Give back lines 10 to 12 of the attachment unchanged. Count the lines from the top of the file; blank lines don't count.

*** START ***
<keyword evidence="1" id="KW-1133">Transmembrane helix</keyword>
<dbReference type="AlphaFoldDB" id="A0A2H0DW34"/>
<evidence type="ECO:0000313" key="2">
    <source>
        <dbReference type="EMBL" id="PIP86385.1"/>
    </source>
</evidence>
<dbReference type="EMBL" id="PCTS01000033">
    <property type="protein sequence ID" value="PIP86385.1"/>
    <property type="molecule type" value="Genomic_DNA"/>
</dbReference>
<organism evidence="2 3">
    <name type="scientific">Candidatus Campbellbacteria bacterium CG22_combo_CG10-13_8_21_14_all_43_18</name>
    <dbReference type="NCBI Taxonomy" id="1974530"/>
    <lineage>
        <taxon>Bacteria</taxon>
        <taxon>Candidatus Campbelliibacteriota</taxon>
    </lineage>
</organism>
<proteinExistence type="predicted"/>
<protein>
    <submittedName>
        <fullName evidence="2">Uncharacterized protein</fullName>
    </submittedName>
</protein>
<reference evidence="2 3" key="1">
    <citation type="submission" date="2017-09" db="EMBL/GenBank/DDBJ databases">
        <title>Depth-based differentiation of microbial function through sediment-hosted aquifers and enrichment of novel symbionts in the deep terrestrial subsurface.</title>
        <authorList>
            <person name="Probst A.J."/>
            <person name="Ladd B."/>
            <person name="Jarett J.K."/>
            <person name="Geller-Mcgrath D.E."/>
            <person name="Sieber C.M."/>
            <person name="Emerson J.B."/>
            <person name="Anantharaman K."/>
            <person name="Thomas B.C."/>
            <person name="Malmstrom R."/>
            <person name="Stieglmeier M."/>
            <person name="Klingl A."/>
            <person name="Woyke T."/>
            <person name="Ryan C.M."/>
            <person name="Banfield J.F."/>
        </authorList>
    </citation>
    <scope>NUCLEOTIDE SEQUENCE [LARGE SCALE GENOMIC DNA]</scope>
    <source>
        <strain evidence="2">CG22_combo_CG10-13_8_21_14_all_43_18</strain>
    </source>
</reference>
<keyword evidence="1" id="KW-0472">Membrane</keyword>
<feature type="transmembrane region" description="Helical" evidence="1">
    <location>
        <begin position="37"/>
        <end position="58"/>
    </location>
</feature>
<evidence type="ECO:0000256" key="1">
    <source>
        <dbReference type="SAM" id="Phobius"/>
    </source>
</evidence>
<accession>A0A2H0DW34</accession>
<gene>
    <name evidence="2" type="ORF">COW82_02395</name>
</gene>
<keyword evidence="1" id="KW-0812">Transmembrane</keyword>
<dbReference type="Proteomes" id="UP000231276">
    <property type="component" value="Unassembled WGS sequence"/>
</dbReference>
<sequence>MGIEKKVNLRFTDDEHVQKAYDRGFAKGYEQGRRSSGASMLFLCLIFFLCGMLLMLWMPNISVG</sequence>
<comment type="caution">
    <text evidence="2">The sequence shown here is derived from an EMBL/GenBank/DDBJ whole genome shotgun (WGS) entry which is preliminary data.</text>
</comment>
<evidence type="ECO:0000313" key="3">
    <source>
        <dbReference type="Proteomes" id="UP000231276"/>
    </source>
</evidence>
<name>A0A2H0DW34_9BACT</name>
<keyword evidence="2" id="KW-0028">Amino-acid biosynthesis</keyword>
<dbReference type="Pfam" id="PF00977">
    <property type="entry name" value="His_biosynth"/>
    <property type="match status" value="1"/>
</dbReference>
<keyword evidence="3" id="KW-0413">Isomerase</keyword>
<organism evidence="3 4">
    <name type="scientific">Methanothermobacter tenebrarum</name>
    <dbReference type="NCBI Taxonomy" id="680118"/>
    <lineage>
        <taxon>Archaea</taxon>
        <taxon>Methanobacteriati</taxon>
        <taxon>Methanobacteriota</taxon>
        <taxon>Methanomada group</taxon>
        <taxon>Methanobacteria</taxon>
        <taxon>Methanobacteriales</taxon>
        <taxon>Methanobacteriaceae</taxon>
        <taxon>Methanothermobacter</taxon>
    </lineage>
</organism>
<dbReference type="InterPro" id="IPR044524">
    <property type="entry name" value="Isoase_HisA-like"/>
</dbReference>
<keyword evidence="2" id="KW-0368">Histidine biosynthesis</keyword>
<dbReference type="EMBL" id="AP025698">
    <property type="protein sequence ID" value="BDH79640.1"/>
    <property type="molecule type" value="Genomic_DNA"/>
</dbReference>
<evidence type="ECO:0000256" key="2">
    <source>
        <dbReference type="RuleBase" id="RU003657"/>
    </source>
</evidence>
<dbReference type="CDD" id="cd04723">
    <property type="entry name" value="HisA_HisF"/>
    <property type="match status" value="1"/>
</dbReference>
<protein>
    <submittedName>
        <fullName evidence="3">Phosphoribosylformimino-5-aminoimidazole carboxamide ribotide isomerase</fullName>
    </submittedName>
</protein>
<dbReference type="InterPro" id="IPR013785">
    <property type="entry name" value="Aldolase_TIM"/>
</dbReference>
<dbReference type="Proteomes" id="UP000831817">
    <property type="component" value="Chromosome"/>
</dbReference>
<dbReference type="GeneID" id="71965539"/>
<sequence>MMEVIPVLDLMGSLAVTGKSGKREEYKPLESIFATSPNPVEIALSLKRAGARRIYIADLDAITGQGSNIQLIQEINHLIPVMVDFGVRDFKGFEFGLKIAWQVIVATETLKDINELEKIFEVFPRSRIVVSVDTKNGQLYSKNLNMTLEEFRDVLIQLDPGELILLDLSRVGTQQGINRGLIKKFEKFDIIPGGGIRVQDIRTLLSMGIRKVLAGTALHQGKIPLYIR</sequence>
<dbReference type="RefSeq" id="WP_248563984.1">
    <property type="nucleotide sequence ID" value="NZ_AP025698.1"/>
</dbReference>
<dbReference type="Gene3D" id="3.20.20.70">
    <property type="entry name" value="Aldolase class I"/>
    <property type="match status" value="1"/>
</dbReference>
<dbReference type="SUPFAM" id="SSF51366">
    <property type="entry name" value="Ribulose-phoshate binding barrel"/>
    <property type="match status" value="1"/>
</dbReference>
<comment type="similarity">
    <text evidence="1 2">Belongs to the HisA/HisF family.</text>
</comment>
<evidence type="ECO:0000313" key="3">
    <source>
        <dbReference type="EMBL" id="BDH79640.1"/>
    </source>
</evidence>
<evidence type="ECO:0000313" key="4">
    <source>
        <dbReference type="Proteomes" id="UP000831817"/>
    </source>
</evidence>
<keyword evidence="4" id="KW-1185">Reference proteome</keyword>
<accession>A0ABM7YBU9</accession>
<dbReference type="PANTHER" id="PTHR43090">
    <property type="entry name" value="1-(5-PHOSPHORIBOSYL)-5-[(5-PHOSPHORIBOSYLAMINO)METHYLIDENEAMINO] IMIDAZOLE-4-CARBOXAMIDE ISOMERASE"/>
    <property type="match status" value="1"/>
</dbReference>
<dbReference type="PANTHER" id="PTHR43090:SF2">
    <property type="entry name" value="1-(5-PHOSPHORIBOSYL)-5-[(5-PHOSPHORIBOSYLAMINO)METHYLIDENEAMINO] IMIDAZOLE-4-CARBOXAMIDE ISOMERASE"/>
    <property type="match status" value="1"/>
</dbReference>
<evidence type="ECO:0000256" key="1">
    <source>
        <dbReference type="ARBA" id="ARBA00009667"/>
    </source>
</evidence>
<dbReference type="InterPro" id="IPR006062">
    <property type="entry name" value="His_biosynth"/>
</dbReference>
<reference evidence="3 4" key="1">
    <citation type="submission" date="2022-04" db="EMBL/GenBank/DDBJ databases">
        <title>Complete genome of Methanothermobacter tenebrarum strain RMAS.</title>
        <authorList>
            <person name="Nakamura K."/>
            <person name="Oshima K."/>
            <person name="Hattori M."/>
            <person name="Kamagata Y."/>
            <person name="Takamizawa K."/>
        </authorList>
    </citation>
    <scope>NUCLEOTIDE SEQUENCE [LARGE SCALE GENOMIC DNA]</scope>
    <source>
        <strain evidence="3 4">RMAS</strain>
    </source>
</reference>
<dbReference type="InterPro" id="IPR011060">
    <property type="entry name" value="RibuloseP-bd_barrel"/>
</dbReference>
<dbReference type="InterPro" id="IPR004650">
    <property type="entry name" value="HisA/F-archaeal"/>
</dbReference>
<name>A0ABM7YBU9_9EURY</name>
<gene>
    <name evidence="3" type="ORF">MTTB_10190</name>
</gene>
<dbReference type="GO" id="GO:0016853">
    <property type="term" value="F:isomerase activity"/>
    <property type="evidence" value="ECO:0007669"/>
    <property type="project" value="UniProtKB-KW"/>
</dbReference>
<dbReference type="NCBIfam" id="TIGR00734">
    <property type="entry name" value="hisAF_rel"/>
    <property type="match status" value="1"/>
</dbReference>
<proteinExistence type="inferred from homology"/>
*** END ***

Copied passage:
    <property type="molecule type" value="Genomic_DNA"/>
</dbReference>
<organism evidence="2 3">